The unprecedented suspension of the functioning of the Delhi High Court and its subordinate courts in the Capital due to COVID-19 pandemic has presented it with the challenge of holding open court hearings.
Urgent cases are being heard through videoconferencing and daily orders are uploaded on official websites, but only those litigants/advocates appearing before the court know what transpired during the hearing.
While the Supreme Court has made special arrangement for a separate room on its premises where a limited number of journalists can watch the daily proceedings while maintaining social distancing, the same is not the case with the Delhi HC or its subordinate courts.
Gyanant Singh, Delhi-based advocate and columnist, said: “Reasonable restrictions are justified in the present circumstances but extraordinary challenges need to be met with extraordinary measures. Merely uploading orders are not enough, people have a right to get an impartial account of what transpires during proceedings”.
“The court should ensure that regulation in this regard does not amount to imposing a restriction. It should use technology to strike a balance and ensure that freedom of the press and the peoples’ right to know continue,” said Mr. Singh, who previously worked as a legal journalist for over 15 years. Making a case for media access to court proceedings during the lockdown, M.K. Venu, Founding Editor of The Wire , said: “Capturing crowded courtroom drama is an inherent part of court reporting, especially in big political or criminal cases of public interest.” Citing the example of the Indira Gandhi assassination trial, Mr. Venu said: “I wonder how that case could have been reported in circumstances that exist today... It does impinge on a journalists’ right to take every aspect of court proceedings to the people.”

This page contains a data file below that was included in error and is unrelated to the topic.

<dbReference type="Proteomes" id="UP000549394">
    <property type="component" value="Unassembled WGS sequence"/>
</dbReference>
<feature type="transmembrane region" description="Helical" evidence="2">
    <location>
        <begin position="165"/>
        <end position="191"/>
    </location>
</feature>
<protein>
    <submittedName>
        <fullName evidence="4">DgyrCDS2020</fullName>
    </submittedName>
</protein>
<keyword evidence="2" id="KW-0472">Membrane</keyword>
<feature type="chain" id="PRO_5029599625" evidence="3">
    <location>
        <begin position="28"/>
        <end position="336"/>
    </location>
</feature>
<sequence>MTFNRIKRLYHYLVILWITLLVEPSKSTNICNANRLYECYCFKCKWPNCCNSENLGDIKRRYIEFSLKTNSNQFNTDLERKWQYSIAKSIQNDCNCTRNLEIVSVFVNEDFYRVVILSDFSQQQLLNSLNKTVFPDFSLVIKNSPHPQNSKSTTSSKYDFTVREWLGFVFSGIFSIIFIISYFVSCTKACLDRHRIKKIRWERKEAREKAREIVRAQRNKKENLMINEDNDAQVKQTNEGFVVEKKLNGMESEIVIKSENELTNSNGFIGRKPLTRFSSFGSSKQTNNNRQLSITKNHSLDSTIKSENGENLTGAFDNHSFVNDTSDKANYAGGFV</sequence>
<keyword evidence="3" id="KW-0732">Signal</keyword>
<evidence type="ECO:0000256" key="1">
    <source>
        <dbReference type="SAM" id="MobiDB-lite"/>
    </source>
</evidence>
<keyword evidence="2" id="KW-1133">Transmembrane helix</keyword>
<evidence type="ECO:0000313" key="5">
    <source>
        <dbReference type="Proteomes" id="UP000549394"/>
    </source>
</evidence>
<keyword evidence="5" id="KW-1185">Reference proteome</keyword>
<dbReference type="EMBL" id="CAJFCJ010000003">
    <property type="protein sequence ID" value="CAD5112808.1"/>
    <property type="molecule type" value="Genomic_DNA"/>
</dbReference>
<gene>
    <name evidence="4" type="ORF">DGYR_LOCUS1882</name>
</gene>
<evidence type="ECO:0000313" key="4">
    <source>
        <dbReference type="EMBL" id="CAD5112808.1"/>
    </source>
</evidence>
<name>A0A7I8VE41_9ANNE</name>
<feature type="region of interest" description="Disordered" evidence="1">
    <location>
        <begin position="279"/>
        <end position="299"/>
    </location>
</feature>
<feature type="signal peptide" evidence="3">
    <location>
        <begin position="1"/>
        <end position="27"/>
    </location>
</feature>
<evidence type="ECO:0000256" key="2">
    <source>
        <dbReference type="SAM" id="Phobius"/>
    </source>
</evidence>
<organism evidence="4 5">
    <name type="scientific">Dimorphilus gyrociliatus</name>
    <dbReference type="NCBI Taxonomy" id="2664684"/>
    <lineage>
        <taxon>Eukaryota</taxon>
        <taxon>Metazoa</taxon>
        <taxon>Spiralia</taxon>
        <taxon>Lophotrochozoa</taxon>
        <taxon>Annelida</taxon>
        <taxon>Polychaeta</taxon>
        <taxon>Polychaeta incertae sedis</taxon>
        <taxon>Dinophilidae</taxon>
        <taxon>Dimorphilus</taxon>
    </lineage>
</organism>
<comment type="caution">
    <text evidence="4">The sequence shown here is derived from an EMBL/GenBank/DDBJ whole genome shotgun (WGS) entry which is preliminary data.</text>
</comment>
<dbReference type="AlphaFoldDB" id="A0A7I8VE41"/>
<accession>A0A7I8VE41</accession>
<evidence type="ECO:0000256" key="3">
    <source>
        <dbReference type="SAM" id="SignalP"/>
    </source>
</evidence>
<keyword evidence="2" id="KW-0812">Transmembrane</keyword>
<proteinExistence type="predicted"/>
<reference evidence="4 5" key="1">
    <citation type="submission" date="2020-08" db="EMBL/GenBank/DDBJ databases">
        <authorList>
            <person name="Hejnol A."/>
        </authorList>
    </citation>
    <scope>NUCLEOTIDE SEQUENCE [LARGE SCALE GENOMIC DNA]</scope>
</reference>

In March 1966, a nine-judge Constitutional Bench of the Supreme Court had emphasised about the efficacy of open trials for upholding the legitimacy and effectiveness of the courts and for enhancement of public confidence and support.
“All cases brought before the courts must be heard in open court. Public trial in an open court is essential for healthy, objective and fair administration of justice,” the top court had said.
Over half-a-century later, in September 2018, the Supreme Court made a landmark verdict allowing live streaming of its proceedings in cases of constitutional and national importance.
Justice D.Y. Chandrachud, who was part of the three-judge Bench, in a separate but concurring judgment, had said: “Live streaming of proceedings is crucial to dissemination of knowledge about judicial proceedings and granting full access to justice to the litigant”.
“Access to justice can never be complete without the litigant being able to see, hear and understand the course of proceedings first hand. Apart from this, live streaming is an important facet of a responsive judiciary which accepts and acknowledges that it is accountable to the concerns of those who seek justice,” Justice Chandrachud said.
“By embracing technology, we promote a greater degree of confidence in the judicial process. The Chief Justices of the High Courts should consider adoption of live-streaming both in the High Courts and in the district judiciaries,” Justice Chandrachud added.
While the verdict remains unimplemented, the COVID-19 lockdown nudged the top court to hear urgent matters through videoconferencing from March 27.
The hearings took place with judges and lawyers sitting at their respective homes. The feeds from the videoconference is made available only to a limited audience, including journalists, on the Supreme Court premises.
Before replicating the same system at the High Court, Mr. Singh cautioned, “We need to work out modalities given the fact that people may not yet be mature enough to understand the intricacies of law and legal proceedings and even observations could unnecessarily provoke violence in society in some sensitive cases. To begin with, the HC should facilitate live-streaming for the media. The Supreme Court is already doing it”.
Krishna Prasad, former Editor of Outlook , said: “It would be useful for the legal reporting fraternity to open a line of communication with the Delhi High Court and subordinates courts, to impress upon them the need for reporters to be given ‘live’ access, like in the Supreme Court,” Mr. Prasad added.